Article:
By Jennifer Copley (Last Updated June 22, 2012)
Many people subconsciously believe that worrying about things helps them prevent negative outcomes, or at least prepare for them. But worrying all the time defeats the purpose by making life continuously unpleasant, and many of the things that people worry about are unlikely to happen, or wouldn’t be as bad as anticipated if they did.
Worrying may provide the illusion of greater control, but excessive worry actually robs you of control of your thought processes, as well as your enjoyment of life. When worries become obsessive and anxiety takes hold, there are techniques that you can use to regain control.
Postpone Your Worries and Control the Timing
Sometimes worrying can be productive, for example, if it helps you attend to and solve a problem. However, it becomes unproductive when it’s allowed to incapacitate you on its own schedule, and most worries serve no productive purpose at all. The following technique will increase your control over worrying if you practice every day.
Schedule a time during the day when you can worry as much as you want. If worries try to intrude in the interim, just postpone them for the designated worry time. When the time comes around, you can either pay attention to all your worries or postpone them again. This breaks the cycle of worry demanding your attention whenever it arises.
While worrying, sort your concerns into legitimate issues (realistic concerns and things that you can do something about) and pointless distractions (things that are unlikely to happen, or possible outcomes you wouldn’t be able to change no matter what you did). Create practical plans to address the former, and make an agreement with yourself to let the others go.
If you’re worrying excessively about things that might happen but that that you can’t control, you need to work on accepting uncertainty as part of life. This can be difficult, as it requires relinquishing the illusion of control, but it can free your mind from chronic worry-induced anxieties and increase the quality of your life overall.
Stop Fighting Anxiety
If you are prone to panic attacks or generalized anxiety, fighting panic and anxiety can increase their hold over you. Oddly enough, the best way to regain control of your mind is to give up the illusion of control over circumstances. Dr. Reid Wilson provides an excellent analogy for this. He notes that in the Western world, we tend to think of fighting in terms of boxing – when punched, punch back. However, anxiety is better addressed from the perspective of the Eastern martial art Aikido, which encourages combatants to “push when pulled and pull when pushed.” In other words, “You accept, join and move with the challenger’s energy flow in the direction it is going. You offer nothing for the challenger to resist. You turn and spin with the attacker instead of moving past him.”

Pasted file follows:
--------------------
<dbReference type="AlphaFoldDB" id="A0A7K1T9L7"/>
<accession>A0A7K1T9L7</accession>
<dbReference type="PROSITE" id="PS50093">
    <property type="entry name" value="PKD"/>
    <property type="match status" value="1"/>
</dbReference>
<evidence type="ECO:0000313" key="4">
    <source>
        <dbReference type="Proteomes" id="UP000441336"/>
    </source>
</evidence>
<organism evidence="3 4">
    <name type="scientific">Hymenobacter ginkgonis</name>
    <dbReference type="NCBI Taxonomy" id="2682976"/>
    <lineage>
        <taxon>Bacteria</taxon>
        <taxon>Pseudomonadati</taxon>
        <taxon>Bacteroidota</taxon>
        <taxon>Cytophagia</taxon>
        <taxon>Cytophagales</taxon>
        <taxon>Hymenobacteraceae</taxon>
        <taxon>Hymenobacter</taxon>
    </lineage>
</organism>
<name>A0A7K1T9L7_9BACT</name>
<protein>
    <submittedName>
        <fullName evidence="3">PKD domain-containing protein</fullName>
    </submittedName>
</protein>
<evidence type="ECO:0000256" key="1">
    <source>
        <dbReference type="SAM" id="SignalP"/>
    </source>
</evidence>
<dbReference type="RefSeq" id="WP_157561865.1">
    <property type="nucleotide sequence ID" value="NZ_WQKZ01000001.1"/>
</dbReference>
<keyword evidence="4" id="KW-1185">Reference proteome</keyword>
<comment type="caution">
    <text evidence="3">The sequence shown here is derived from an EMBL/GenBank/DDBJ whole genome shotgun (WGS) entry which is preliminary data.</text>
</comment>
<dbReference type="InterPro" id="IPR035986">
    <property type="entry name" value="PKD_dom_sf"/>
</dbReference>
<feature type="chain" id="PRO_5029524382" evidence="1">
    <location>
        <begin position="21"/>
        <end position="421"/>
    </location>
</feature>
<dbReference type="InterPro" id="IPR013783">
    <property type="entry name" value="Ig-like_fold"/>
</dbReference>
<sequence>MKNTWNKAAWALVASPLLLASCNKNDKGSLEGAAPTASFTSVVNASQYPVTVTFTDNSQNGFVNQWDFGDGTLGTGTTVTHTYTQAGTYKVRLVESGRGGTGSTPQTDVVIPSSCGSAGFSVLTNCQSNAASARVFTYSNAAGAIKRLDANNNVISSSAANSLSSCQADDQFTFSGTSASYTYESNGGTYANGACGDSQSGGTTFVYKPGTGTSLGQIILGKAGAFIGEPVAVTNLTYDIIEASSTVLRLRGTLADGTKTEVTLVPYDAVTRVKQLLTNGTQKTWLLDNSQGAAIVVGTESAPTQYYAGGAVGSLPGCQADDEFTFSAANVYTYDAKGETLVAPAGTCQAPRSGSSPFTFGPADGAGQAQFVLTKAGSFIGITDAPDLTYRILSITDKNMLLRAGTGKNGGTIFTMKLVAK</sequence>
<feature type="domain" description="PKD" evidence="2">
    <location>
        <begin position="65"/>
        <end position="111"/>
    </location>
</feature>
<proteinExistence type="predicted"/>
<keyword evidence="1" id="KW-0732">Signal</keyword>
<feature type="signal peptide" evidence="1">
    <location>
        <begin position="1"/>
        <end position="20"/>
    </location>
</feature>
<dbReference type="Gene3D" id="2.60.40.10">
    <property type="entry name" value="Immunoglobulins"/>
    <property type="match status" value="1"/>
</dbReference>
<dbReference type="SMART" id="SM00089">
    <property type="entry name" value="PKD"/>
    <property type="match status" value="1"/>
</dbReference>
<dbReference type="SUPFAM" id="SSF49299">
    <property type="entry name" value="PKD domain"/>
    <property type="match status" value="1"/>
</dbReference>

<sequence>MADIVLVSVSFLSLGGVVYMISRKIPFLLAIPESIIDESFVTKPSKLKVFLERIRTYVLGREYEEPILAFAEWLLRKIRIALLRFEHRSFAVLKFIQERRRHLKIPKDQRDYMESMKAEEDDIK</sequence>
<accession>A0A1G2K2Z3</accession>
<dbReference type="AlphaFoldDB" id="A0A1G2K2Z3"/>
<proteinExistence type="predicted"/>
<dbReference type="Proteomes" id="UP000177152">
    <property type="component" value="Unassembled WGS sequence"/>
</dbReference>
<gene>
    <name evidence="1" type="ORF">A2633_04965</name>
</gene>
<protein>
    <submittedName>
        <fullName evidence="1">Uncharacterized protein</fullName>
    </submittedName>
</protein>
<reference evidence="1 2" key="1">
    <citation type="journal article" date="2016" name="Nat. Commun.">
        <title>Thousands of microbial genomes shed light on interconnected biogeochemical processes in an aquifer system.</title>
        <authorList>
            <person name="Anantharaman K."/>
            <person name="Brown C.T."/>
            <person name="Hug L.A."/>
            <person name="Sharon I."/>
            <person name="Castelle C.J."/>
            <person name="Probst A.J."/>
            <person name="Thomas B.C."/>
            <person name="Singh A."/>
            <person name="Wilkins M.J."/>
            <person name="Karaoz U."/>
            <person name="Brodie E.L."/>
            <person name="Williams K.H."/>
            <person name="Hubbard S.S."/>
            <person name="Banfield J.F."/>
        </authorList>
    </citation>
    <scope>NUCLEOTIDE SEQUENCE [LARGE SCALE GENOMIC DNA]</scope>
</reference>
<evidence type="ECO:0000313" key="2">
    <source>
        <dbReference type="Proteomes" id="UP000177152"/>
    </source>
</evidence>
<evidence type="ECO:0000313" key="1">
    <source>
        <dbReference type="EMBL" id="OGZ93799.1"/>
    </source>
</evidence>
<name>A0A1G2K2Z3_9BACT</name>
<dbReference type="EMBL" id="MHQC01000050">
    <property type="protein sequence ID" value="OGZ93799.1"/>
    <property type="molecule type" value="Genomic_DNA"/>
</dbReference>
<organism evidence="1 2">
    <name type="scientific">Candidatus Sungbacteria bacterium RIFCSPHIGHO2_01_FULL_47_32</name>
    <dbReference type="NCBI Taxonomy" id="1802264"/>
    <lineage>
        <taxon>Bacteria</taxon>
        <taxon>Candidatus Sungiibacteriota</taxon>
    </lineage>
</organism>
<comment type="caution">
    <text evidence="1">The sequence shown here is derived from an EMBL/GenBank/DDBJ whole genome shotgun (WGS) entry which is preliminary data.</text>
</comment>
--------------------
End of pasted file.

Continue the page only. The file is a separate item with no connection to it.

Reid argues that anxiety sufferers should stop fighting panic and instead seek to learn from it. What is the panic trying to tell you? For example, do you need to become more assertive? Are there feelings you’re suppressing in an attempt to keep everybody happy all the time? Do you need to change your life direction? What could your anxiety be trying to tell you?
Keep in mind that not fighting doesn’t mean doing nothing at all. You can still use highly effective relaxation approaches such as progressive muscle relaxation, breathing techniques, and exercise, as well as making anxiety-reducing lifestyle changes and dietary choices.
Strategies for Reducing Worry’s Grip on Your Mind
Key worry-reduction strategies include realistic thinking, accepting uncertainty, meditation, turning your focus outward and cultivating mindfulness, and cognitive behavioural therapy.
If you regularly practice thinking in a new way, there is evidence that you can actually change your brain to permanently reduce your anxiety and your tendency to worry excessively (Amen, 1999).
For a full list of natural anxiety reduction strategies, see the main Anxiety Remedies page.
- Amen, D.G., MD. (1999). Change your Brain, Change Your Life: The Breakthrough Program for Conquering Anxiety, Depression, Obsessiveness, Anger, and Impulsiveness. Three Rivers Press.
- Maertz, K. (2014). “Panic/Anxiety Attacks.” University of Alberta, UWell.UAlberta.ca.
- Wilson, R., Dr. (n.d.). “Panic Attacks.” Anxieties.com.